Should I tweet or should I go now? - Campbell Squared
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Should I tweet or should I go now?

This week Twitter revealed a new 280 character limit for tweets, or its own death knell, depending on who you believe. Senior Consultant  / Twitter curmudgeon Richard Irvine asks if reports of Twitter’s death have been greatly exaggerated, and looks at how it fits best in your digital mix.

Think about your family and friends – how many are on Facebook? And how many are on Twitter? Twitter’s active user numbers are flatlining and it sits a distant fourth in New Zealand behind YouTube, Facebook and Instagram.

While it was arguably the leading social network ten years ago, for many Twitter has lost its mojo – it’s too hard to keep up with and the mechanics are hard to understand. Facebook, with its big brands and all your mates feels like a safer and more inviting space.

But – Twitter has a sweet spot between the noise and trolls. There’s a national conversation taking place 24/7 and you have complete control over who you hear from and talk to. If you use a third party app like Tweetdeck or Tweetbot, it’s one of the few networks where you can get a real-time feed, that’s not reliant on the whim of an algorithm.

Twitter is ideal for staying close to your stakeholders, learning what makes them tick and add a new dimension to your relationships. For business leaders, it’s a humanising experience, where you stand or fall on your ability to think on your feet (or your phone). It’s pretty special to be able to talk directly with politicians and opinion makers, and they might even answer back if you’re able to grab their attention. For breaking news it’s unbeatable, and during events, TV or sports the hot takes and jokes come thick and fast (which can be a blessing or a curse!).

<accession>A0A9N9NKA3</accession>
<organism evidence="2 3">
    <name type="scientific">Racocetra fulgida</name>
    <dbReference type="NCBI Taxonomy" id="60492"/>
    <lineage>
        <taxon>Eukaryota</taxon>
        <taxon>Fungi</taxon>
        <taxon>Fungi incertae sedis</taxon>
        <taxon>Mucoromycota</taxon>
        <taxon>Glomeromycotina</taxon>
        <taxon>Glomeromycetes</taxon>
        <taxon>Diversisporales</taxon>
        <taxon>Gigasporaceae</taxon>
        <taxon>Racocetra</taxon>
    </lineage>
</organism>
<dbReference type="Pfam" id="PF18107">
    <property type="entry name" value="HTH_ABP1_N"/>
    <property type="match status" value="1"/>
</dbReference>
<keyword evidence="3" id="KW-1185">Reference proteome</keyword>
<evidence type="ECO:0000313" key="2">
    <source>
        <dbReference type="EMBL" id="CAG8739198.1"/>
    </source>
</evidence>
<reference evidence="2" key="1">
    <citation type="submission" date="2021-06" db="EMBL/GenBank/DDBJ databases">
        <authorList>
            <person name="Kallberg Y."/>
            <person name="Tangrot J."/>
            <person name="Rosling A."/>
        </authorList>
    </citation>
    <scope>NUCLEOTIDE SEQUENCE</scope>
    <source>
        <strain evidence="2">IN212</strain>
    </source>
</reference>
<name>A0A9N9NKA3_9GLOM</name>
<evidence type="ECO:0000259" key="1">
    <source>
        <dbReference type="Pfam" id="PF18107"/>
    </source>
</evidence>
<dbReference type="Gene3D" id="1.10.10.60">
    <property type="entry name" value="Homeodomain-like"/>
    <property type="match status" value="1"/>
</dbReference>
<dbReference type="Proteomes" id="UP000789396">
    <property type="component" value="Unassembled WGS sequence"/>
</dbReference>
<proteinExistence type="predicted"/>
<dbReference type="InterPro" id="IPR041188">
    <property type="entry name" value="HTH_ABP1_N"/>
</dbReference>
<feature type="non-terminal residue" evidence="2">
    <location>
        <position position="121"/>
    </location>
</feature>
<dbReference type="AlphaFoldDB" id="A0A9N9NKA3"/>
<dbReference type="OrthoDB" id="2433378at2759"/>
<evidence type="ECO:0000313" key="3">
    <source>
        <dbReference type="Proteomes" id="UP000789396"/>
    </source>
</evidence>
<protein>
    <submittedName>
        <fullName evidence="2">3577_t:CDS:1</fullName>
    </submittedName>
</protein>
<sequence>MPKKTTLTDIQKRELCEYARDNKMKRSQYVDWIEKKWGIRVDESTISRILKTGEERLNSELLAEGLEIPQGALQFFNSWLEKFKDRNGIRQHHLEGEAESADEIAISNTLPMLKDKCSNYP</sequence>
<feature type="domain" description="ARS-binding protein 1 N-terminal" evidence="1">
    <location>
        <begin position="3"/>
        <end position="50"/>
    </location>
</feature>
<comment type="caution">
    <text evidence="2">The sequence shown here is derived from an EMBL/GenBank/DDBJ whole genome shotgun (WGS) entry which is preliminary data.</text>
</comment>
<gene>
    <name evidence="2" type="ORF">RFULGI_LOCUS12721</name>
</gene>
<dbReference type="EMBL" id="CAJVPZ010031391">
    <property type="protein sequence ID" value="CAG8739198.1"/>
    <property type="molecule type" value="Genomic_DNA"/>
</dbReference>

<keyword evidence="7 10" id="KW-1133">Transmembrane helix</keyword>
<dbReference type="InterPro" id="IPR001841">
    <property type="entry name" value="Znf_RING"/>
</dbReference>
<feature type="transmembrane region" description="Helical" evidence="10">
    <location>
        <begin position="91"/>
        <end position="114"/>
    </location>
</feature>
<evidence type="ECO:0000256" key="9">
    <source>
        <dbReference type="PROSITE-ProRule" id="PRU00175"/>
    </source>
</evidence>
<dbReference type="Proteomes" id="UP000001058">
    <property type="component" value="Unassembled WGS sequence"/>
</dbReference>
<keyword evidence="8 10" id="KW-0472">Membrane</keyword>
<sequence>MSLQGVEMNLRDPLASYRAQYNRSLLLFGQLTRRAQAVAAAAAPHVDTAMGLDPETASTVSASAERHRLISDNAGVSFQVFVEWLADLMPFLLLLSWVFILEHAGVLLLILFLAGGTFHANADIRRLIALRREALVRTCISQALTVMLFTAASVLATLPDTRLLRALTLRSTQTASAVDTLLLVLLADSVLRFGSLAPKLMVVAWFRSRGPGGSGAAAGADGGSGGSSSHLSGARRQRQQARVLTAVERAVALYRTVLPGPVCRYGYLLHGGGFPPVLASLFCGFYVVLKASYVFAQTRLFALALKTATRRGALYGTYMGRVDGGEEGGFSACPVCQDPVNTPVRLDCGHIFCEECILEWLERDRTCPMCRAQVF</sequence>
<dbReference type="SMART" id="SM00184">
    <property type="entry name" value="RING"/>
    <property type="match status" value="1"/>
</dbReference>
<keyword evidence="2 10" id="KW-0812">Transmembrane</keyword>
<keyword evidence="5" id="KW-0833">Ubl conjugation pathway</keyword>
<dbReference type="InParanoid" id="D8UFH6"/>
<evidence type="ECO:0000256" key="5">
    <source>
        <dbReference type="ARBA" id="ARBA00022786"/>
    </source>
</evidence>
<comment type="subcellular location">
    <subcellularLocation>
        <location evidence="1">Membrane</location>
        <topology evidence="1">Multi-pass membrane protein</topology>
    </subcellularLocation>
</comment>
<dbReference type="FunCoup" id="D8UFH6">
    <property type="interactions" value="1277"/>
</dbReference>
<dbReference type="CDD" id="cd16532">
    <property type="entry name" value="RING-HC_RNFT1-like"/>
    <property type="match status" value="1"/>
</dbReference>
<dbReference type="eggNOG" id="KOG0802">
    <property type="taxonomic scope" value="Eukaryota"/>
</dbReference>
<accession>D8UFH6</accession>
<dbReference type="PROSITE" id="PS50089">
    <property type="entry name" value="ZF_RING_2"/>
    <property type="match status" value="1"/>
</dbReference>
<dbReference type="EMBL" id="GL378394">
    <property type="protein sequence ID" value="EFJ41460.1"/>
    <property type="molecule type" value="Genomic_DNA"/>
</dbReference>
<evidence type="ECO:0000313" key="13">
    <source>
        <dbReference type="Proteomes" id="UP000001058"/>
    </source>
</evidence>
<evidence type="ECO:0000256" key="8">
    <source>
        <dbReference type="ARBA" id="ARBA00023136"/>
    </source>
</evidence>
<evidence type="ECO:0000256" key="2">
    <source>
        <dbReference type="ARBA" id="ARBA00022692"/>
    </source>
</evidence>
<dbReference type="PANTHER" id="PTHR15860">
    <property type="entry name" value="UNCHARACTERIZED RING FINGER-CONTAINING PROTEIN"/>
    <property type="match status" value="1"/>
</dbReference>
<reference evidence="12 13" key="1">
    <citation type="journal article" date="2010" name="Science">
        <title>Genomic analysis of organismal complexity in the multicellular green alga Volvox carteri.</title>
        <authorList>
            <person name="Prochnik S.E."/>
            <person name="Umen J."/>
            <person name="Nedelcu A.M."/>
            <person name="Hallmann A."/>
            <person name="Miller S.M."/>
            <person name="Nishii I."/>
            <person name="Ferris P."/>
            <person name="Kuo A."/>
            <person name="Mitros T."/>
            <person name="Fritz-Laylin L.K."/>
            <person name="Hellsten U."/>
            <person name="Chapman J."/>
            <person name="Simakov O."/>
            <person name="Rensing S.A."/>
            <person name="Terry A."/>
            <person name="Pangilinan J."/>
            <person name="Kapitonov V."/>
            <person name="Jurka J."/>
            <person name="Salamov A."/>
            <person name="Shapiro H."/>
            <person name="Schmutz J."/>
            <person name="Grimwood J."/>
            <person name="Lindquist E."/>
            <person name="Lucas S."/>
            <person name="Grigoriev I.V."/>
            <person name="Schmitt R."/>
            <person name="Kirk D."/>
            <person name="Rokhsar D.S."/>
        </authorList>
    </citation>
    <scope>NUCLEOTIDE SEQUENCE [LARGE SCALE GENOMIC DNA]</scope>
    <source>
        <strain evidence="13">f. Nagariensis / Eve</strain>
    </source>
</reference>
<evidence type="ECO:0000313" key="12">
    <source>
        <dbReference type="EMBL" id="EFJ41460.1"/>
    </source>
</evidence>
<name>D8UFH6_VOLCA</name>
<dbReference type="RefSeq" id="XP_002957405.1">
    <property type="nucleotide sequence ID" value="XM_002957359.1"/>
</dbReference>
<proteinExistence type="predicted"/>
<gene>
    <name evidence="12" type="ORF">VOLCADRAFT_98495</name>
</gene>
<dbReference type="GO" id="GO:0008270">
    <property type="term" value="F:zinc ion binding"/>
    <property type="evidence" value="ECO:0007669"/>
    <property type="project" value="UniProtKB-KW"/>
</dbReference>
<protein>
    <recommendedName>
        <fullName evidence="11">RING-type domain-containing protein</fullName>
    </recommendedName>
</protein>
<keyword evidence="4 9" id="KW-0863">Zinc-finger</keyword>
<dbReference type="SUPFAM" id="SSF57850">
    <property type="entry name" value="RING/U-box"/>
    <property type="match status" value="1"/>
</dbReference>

Companies are now investing their digital spend in a wider range of channels – Facebook and Instagram offer superior reach and sophisticated targeting mechanisms, while Snapchat and messaging apps are still the newest and shiniest. If you’re starting a new project or expanding your digital footprint, Twitter probably requires the most commitment with the least clear return on investment.

We say if your audience is on Twitter and you’re willing to commit and add something to the conversation online, Twitter may well be worth it for you.

If so, keep in mind:

  • You’re only as good as your content, it’s on you to be interesting
  • Don’t get caught in a bubble – if you only follow or talk to people you agree with, you’re missing out on valuable insight into what your competitors or folk on the opposite side of the political spectrum are thinking
  • An account that just directs your followers to Facebook or Instagram is a bad look, you’re not playing the game properly and will annoy more than you inform
  • If you’re not sure, reserve an account with your user name just in case, and set it to private until you’re ready
  • The tight character limit (280 is still fairly concise) requires thinking to distil your idea – Hemmingway would have been a great tweeter



Photo credit – Twitter used to ask users ‘What are you doing?’ before replacing it with an arguably less confrontational ‘What’s happening?’